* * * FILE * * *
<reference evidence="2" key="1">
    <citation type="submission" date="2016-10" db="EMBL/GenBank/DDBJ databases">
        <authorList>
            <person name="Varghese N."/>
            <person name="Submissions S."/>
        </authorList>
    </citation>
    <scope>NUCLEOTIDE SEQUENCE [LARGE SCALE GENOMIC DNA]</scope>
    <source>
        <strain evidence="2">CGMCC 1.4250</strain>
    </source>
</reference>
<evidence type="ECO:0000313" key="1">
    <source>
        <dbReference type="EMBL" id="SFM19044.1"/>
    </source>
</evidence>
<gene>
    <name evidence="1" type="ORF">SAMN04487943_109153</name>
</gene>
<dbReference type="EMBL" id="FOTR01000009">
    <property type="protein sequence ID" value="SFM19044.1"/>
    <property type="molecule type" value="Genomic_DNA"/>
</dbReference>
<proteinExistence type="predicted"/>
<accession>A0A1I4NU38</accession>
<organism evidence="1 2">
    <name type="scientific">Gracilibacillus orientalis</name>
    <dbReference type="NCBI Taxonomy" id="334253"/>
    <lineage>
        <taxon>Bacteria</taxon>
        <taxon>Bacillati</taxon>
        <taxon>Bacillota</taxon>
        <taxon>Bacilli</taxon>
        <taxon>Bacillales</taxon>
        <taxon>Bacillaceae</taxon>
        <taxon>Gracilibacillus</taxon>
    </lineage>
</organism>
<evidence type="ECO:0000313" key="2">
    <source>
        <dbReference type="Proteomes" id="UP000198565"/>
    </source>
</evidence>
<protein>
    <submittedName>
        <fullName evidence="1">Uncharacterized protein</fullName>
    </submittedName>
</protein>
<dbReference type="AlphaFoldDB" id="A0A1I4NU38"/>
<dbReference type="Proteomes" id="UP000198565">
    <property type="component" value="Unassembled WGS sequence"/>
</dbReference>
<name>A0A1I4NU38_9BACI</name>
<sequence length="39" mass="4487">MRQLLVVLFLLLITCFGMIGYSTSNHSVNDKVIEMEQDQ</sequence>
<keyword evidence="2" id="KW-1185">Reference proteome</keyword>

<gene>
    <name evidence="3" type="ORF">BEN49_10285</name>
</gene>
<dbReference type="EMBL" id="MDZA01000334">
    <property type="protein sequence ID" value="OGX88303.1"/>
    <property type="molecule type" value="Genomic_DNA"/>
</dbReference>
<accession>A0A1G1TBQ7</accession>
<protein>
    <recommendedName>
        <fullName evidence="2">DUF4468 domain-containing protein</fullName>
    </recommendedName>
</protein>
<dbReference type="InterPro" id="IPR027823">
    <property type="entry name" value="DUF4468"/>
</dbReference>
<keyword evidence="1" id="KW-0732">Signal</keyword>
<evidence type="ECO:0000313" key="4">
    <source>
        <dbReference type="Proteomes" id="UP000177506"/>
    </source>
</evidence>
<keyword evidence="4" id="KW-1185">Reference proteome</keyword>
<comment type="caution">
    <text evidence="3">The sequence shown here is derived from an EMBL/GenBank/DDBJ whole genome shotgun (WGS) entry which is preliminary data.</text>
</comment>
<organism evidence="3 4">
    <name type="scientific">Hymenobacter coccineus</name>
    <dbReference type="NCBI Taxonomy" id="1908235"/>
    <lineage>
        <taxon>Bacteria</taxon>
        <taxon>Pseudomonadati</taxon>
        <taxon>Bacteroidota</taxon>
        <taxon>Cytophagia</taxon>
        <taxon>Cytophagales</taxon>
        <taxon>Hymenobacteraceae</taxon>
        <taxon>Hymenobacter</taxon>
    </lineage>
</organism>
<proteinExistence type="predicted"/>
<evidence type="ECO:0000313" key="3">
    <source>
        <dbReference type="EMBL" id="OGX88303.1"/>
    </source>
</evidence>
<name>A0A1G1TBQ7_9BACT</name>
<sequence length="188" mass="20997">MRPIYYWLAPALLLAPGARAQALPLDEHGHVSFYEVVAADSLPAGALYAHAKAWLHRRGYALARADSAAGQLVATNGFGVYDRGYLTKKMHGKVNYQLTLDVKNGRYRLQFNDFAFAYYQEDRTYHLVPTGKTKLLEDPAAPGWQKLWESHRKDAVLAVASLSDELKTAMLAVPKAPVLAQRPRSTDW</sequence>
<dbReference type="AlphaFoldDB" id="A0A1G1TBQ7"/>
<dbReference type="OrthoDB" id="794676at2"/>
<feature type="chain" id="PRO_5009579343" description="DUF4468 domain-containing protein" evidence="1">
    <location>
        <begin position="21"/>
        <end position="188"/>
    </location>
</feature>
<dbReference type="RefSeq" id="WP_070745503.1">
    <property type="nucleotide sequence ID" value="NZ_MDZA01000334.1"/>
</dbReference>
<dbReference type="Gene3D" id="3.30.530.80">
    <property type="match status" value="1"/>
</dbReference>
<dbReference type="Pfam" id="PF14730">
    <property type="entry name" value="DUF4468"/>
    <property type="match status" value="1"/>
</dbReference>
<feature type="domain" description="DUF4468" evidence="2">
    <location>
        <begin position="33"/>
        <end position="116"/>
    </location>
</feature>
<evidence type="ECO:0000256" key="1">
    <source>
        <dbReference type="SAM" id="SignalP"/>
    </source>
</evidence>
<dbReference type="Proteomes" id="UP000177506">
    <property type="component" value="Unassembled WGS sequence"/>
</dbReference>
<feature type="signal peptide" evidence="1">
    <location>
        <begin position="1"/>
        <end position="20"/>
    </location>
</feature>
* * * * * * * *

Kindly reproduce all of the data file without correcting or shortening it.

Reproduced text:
<reference evidence="2" key="1">
    <citation type="submission" date="2016-10" db="EMBL/GenBank/DDBJ databases">
        <authorList>
            <person name="Varghese N."/>
            <person name="Submissions S."/>
        </authorList>
    </citation>
    <scope>NUCLEOTIDE SEQUENCE [LARGE SCALE GENOMIC DNA]</scope>
    <source>
        <strain evidence="2">CGMCC 1.4250</strain>
    </source>
</reference>
<evidence type="ECO:0000313" key="1">
    <source>
        <dbReference type="EMBL" id="SFM19044.1"/>
    </source>
</evidence>
<gene>
    <name evidence="1" type="ORF">SAMN04487943_109153</name>
</gene>
<dbReference type="EMBL" id="FOTR01000009">
    <property type="protein sequence ID" value="SFM19044.1"/>
    <property type="molecule type" value="Genomic_DNA"/>
</dbReference>
<proteinExistence type="predicted"/>
<accession>A0A1I4NU38</accession>
<organism evidence="1 2">
    <name type="scientific">Gracilibacillus orientalis</name>
    <dbReference type="NCBI Taxonomy" id="334253"/>
    <lineage>
        <taxon>Bacteria</taxon>
        <taxon>Bacillati</taxon>
        <taxon>Bacillota</taxon>
        <taxon>Bacilli</taxon>
        <taxon>Bacillales</taxon>
        <taxon>Bacillaceae</taxon>
        <taxon>Gracilibacillus</taxon>
    </lineage>
</organism>
<evidence type="ECO:0000313" key="2">
    <source>
        <dbReference type="Proteomes" id="UP000198565"/>
    </source>
</evidence>
<protein>
    <submittedName>
        <fullName evidence="1">Uncharacterized protein</fullName>
    </submittedName>
</protein>
<dbReference type="AlphaFoldDB" id="A0A1I4NU38"/>
<dbReference type="Proteomes" id="UP000198565">
    <property type="component" value="Unassembled WGS sequence"/>
</dbReference>
<name>A0A1I4NU38_9BACI</name>
<sequence length="39" mass="4487">MRQLLVVLFLLLITCFGMIGYSTSNHSVNDKVIEMEQDQ</sequence>
<keyword evidence="2" id="KW-1185">Reference proteome</keyword>

<gene>
    <name evidence="3" type="ORF">BEN49_10285</name>
</gene>
<dbReference type="EMBL" id="MDZA01000334">
    <property type="protein sequence ID" value="OGX88303.1"/>
    <property type="molecule type" value="Genomic_DNA"/>
</dbReference>
<accession>A0A1G1TBQ7</accession>
<protein>
    <recommendedName>
        <fullName evidence="2">DUF4468 domain-containing protein</fullName>
    </recommendedName>
</protein>
<dbReference type="InterPro" id="IPR027823">
    <property type="entry name" value="DUF4468"/>
</dbReference>
<keyword evidence="1" id="KW-0732">Signal</keyword>
<evidence type="ECO:0000313" key="4">
    <source>
        <dbReference type="Proteomes" id="UP000177506"/>
    </source>
</evidence>
<keyword evidence="4" id="KW-1185">Reference proteome</keyword>
<comment type="caution">
    <text evidence="3">The sequence shown here is derived from an EMBL/GenBank/DDBJ whole genome shotgun (WGS) entry which is preliminary data.</text>
</comment>
<organism evidence="3 4">
    <name type="scientific">Hymenobacter coccineus</name>
    <dbReference type="NCBI Taxonomy" id="1908235"/>
    <lineage>
        <taxon>Bacteria</taxon>
        <taxon>Pseudomonadati</taxon>
        <taxon>Bacteroidota</taxon>
        <taxon>Cytophagia</taxon>
        <taxon>Cytophagales</taxon>
        <taxon>Hymenobacteraceae</taxon>
        <taxon>Hymenobacter</taxon>
    </lineage>
</organism>
<proteinExistence type="predicted"/>
<evidence type="ECO:0000313" key="3">
    <source>
        <dbReference type="EMBL" id="OGX88303.1"/>
    </source>
</evidence>
<name>A0A1G1TBQ7_9BACT</name>
<sequence length="188" mass="20997">MRPIYYWLAPALLLAPGARAQALPLDEHGHVSFYEVVAADSLPAGALYAHAKAWLHRRGYALARADSAAGQLVATNGFGVYDRGYLTKKMHGKVNYQLTLDVKNGRYRLQFNDFAFAYYQEDRTYHLVPTGKTKLLEDPAAPGWQKLWESHRKDAVLAVASLSDELKTAMLAVPKAPVLAQRPRSTDW</sequence>
<dbReference type="AlphaFoldDB" id="A0A1G1TBQ7"/>
<dbReference type="OrthoDB" id="794676at2"/>
<feature type="chain" id="PRO_5009579343" description="DUF4468 domain-containing protein" evidence="1">
    <location>
        <begin position="21"/>
        <end position="188"/>
    </location>
</feature>
<dbReference type="RefSeq" id="WP_070745503.1">
    <property type="nucleotide sequence ID" value="NZ_MDZA01000334.1"/>
</dbReference>
<dbReference type="Gene3D" id="3.30.530.80">
    <property type="match status" value="1"/>
</dbReference>
<dbReference type="Pfam" id="PF14730">
    <property type="entry name" value="DUF4468"/>
    <property type="match status" value="1"/>
</dbReference>
<feature type="domain" description="DUF4468" evidence="2">
    <location>
        <begin position="33"/>
        <end position="116"/>
    </location>
</feature>
<evidence type="ECO:0000256" key="1">
    <source>
        <dbReference type="SAM" id="SignalP"/>
    </source>
</evidence>
<dbReference type="Proteomes" id="UP000177506">
    <property type="component" value="Unassembled WGS sequence"/>
</dbReference>
<feature type="signal peptide" evidence="1">
    <location>
        <begin position="1"/>
        <end position="20"/>
    </location>
</feature>